The Indian scholar Pingala (circa 5th–2nd centuries BC) developed mathematical concepts for describing prosody, and in so doing presented the first known description of a binary numeral system.He used binary numbers in the form of short and long syllables (the latter equal in length to two short syllables), making it similar to Morse code.
A set of eight trigrams and a set of 64hexagrams, analogous to the three-bit and six-bit binary numerals, were known in ancient China through the classic text I Ching. In the 11th century, scholar and philosopher Shao Yong developed a methodfor arranging the hexagrams which corresponds to the sequence 0 to 63, as represented in binary, with yin as 0, yang as 1 and the least significant bit on top. There is, however, no evidence that Shaounderstood binary computation. The ordering is also the lexicographical order on sextuples of elements chosen from a two-element set.
Similar sets of binary combinations have also been used intraditional African divination systems such as Ifá as well as in medieval Western geomancy. The base-2 system utilized in geomancy had long been widely applied in sub-Saharan Africa.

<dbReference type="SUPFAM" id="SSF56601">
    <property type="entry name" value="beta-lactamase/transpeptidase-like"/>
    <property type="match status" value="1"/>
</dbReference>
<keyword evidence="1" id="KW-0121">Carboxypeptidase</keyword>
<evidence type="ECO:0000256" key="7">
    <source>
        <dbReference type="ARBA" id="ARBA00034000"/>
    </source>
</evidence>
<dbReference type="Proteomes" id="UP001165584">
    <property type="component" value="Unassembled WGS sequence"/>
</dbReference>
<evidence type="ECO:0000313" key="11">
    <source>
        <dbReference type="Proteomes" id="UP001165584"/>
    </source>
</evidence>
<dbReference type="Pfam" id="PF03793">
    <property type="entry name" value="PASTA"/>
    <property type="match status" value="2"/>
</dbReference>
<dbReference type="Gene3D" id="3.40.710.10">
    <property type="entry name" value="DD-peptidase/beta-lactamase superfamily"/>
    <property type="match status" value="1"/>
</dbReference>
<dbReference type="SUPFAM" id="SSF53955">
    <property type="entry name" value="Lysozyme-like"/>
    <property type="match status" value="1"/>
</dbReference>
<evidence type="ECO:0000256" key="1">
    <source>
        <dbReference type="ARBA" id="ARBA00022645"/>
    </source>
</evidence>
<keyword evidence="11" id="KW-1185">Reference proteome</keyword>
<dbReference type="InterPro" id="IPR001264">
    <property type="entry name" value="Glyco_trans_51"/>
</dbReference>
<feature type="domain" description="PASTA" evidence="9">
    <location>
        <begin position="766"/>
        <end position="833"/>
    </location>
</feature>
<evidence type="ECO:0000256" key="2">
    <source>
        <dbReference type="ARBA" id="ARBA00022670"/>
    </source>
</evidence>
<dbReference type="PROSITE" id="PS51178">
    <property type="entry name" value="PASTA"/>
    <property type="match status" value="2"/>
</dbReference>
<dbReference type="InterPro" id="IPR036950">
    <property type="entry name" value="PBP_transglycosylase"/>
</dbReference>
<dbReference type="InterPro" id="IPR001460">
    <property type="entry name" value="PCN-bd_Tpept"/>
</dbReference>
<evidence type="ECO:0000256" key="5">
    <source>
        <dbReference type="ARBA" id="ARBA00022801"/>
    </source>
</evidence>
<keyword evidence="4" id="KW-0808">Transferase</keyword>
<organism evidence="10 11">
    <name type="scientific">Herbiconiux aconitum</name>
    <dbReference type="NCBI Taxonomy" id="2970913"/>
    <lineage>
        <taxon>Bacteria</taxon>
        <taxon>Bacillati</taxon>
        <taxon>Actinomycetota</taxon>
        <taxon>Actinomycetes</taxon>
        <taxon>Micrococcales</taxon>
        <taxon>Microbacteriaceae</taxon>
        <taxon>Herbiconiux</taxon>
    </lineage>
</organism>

In 1605 FrancisBacon discussed a system whereby letters of the alphabet could be reduced to sequences of binary digits, which could then be encoded as scarcely visible variations in the font in any random text.Importantly for the general theory of binary encoding, he added that this method could be used with any objects at all: "provided those objects be capable of a twofold difference only; as by Bells, byTrumpets, by Lights and Torches, by the report of Muskets, and any instruments of like nature". (See Bacon's cipher.)
The modern binary number system was fully documented by Gottfried Leibniz in hisarticle Explication de l'Arithmétique Binaire(1703). Leibniz's system uses 0 and 1, like the modern binary numeral system. As a Sinophile, Leibniz was aware of the I Ching and noted with...
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